Under the circumstances of this case, absent an observed traffic violation, there was no particularized and objective basis for Martin's belief that Welborn was engaging in or about to engage in criminal activity or unsafe driving.  State v. Templeman, 229 Ga.App. 6, 492 S.E.2d 902 (1997);  Painter v. State, 227 Ga.App. 875, 877, 490 S.E.2d 544 (1997);  State v. Jones, 214 Ga.App. 593, 448 S.E.2d 496 (1994);  Streicher v. State, 213 Ga.App. 670, 672, 445 S.E.2d 815 (1994);  see State v. Golden, 210 Ga.App. 800, 437 S.E.2d 492 (1993).

 Our consideration, therefore, focuses on Martin's contention that Welborn made an improper left turn under OCGA § 40-6-120(a)(2) which states, in pertinent part, that “[t]he driver of a vehicle intending to turn at an intersection shall do so as follows:  ․ (2) Left turn.   The driver of a vehicle intending to turn left shall approach the turn in the extreme left-hand lane lawfully available to traffic moving in the direction of travel of such vehicle.”  OCGA § 40-6-123(a) provides that “[n]o person shall turn a vehicle at an intersection unless the vehicle is in proper position upon the roadway as required in Code Section 40-6-120 ․” and also requires giving an appropriate and timely signal.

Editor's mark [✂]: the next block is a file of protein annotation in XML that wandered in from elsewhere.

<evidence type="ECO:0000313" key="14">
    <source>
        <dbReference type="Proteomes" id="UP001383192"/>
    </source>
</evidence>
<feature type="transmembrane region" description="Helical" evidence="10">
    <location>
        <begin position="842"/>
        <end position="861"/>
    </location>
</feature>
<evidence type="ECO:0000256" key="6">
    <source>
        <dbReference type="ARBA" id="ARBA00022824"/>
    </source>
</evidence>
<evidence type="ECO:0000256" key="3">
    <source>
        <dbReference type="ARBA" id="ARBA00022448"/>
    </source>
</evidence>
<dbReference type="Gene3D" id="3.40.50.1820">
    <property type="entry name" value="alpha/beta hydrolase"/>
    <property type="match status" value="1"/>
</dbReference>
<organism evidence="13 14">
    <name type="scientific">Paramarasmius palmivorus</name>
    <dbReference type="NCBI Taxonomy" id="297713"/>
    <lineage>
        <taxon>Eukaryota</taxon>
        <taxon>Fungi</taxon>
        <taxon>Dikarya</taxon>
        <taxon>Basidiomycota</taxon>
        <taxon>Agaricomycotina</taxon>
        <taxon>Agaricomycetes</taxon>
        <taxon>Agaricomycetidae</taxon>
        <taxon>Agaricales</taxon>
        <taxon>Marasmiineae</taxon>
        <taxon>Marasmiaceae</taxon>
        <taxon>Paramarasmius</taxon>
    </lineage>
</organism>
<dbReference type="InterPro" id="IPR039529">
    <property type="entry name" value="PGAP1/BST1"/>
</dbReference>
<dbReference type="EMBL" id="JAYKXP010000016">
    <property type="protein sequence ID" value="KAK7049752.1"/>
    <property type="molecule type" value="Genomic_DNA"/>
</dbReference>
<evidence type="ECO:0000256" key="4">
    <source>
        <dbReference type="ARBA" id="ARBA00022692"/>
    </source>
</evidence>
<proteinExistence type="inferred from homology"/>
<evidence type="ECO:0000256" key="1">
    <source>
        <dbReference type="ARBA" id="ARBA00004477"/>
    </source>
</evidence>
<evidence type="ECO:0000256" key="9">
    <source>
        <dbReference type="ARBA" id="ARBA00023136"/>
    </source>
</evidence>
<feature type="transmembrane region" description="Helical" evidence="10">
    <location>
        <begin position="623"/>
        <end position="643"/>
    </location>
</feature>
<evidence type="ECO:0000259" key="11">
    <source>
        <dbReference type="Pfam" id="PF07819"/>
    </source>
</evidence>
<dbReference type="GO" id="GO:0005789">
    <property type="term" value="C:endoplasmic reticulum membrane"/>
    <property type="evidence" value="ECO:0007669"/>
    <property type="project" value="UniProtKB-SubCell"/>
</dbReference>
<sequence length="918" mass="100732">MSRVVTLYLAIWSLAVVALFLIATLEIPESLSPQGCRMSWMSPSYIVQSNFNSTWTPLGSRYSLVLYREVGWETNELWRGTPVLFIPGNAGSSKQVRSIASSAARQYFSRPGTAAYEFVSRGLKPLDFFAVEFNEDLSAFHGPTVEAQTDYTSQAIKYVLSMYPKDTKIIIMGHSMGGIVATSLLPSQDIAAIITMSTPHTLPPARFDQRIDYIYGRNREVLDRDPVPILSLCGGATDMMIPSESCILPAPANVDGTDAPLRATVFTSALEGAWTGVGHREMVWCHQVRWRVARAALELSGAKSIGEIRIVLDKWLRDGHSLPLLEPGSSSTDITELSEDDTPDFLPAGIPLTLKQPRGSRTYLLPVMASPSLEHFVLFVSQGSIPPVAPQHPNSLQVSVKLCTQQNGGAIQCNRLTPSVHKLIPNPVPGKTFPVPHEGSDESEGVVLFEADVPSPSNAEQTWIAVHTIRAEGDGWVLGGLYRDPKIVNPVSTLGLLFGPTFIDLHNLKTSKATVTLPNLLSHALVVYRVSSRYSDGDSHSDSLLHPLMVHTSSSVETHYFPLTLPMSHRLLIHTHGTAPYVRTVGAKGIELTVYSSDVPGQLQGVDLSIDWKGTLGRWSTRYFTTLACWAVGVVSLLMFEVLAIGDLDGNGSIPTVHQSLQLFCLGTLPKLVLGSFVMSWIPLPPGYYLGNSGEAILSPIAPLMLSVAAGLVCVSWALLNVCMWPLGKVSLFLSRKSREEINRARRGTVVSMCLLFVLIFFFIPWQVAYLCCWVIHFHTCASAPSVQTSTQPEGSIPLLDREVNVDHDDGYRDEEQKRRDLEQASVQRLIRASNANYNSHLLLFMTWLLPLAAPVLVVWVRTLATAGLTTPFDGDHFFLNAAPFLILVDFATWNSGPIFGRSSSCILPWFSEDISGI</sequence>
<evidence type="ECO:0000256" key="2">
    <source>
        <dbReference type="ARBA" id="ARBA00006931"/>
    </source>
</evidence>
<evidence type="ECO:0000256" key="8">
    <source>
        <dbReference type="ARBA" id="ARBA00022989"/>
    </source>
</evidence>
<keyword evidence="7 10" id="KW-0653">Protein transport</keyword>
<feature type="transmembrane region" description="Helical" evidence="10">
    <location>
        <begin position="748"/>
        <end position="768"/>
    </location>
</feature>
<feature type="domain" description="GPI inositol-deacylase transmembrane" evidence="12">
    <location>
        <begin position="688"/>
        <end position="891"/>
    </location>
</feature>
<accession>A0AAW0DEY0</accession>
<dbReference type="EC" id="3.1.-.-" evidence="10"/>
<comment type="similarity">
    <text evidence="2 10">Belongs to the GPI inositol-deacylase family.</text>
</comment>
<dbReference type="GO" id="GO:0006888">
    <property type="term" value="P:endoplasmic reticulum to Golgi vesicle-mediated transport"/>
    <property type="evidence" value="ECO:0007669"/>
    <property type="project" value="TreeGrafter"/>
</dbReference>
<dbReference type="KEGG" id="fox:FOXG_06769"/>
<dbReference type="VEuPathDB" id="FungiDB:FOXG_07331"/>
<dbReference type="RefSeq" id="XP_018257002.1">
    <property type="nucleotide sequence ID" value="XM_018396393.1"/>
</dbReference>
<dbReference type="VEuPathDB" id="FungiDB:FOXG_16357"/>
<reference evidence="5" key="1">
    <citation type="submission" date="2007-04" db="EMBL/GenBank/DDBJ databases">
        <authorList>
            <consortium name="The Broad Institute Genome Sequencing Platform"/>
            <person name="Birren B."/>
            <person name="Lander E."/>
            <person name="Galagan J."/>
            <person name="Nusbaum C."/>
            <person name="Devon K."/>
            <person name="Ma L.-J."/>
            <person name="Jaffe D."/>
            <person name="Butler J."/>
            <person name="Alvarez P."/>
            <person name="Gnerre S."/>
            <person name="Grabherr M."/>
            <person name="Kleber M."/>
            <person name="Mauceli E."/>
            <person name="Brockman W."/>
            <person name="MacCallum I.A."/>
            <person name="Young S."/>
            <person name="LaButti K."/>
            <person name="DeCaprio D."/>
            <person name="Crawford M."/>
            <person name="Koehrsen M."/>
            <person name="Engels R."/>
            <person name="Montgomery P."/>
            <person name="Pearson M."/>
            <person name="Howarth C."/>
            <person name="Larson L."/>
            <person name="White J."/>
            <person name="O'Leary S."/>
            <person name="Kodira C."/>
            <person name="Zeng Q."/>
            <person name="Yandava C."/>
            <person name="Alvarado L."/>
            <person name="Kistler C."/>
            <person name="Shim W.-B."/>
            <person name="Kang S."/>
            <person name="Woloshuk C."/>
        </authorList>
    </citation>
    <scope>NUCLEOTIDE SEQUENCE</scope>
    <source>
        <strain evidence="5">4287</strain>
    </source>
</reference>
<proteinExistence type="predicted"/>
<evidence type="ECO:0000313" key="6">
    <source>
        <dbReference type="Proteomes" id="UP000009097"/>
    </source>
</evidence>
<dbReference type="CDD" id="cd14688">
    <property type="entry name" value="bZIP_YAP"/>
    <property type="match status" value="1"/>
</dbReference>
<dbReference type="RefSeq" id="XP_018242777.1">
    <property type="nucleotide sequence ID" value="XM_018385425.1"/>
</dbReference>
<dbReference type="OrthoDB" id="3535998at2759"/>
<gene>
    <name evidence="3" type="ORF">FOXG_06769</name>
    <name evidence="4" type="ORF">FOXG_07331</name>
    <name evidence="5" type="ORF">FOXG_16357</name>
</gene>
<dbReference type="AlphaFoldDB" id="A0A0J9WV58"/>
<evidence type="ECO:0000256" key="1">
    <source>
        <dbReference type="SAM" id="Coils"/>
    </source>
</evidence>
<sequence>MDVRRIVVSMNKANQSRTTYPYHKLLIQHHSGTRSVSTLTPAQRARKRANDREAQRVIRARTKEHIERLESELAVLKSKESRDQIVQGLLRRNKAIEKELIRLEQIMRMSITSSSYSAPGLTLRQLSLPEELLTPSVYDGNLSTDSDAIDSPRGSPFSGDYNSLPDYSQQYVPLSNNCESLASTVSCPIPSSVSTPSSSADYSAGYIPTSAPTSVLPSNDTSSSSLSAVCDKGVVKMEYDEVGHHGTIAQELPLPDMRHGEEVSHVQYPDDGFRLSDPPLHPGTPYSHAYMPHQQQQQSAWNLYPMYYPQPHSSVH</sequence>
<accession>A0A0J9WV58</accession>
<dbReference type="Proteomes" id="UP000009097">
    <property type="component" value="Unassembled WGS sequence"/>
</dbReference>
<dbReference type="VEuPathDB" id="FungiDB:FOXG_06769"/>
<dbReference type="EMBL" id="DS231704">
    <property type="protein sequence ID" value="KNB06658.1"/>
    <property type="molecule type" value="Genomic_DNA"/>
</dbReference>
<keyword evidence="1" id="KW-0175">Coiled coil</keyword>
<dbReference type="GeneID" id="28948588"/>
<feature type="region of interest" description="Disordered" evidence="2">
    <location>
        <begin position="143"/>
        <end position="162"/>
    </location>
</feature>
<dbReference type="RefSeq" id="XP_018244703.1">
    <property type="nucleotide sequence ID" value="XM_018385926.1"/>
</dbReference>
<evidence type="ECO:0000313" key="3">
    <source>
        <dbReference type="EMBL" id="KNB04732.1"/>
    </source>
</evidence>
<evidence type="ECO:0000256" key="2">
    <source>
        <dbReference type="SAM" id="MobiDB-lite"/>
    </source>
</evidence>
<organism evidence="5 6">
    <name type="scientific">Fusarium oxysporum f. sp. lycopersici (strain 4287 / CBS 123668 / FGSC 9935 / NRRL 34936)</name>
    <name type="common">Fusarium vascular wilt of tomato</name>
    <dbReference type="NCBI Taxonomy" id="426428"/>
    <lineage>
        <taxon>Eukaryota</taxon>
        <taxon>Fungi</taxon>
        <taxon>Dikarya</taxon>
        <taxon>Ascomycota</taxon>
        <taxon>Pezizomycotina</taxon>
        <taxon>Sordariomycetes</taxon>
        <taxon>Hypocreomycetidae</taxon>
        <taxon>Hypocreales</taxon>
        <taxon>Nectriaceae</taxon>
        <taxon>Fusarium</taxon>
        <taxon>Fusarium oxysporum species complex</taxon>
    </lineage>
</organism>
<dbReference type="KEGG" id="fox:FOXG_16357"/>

Martin's testimony that Welborn made an abrupt left turn from the through lane instead of the turn lane is not disputed and, therefore, this traffic violation authorized Martin's initial encounter with Welborn.3  Although Welborn argues that the traffic violation was not the primary reason Martin approached Welborn, it was part of the reason since Martin gave him a warning for that violation, and that is sufficient.  Whren, supra;  State v. Bowen, 231 Ga.App. 95, 96, 498 S.E.2d 570 (1998);  State v. Diamond, 223 Ga.App. 164, 165, 477 S.E.2d 320 (1996);  Allenbrand v. State, 217 Ga.App. 609, 458 S.E.2d 382 (1995).

Therefore, the trial court's denial of Welborn's motion was not error.

Judgment affirmed.


1.   Regarding the officer's testimony concerning the stop, a motion in limine is the appropriate vehicle for seeking exclusion of the testimony for constitutional violations.  State v. Roe, 211 Ga.App. 129(1), 438 S.E.2d 186 (1993).

2.   No transcript of the motion to suppress hearing has been filed with this Court and the trial court has certified that there is none filed there.   Therefore, we consider the trial evidence only.  Fritzius v. State, 225 Ga.App. 642, 645, 484 S.E.2d 743 (1997).

3.   Welborn's argument concerning the inapplicability of this Code section is not contained in the record and, therefore, we will not consider it here for the first time.

ANDREWS, Chief Judge.

McMURRAY, P.J., and BLACKBURN, J., concur.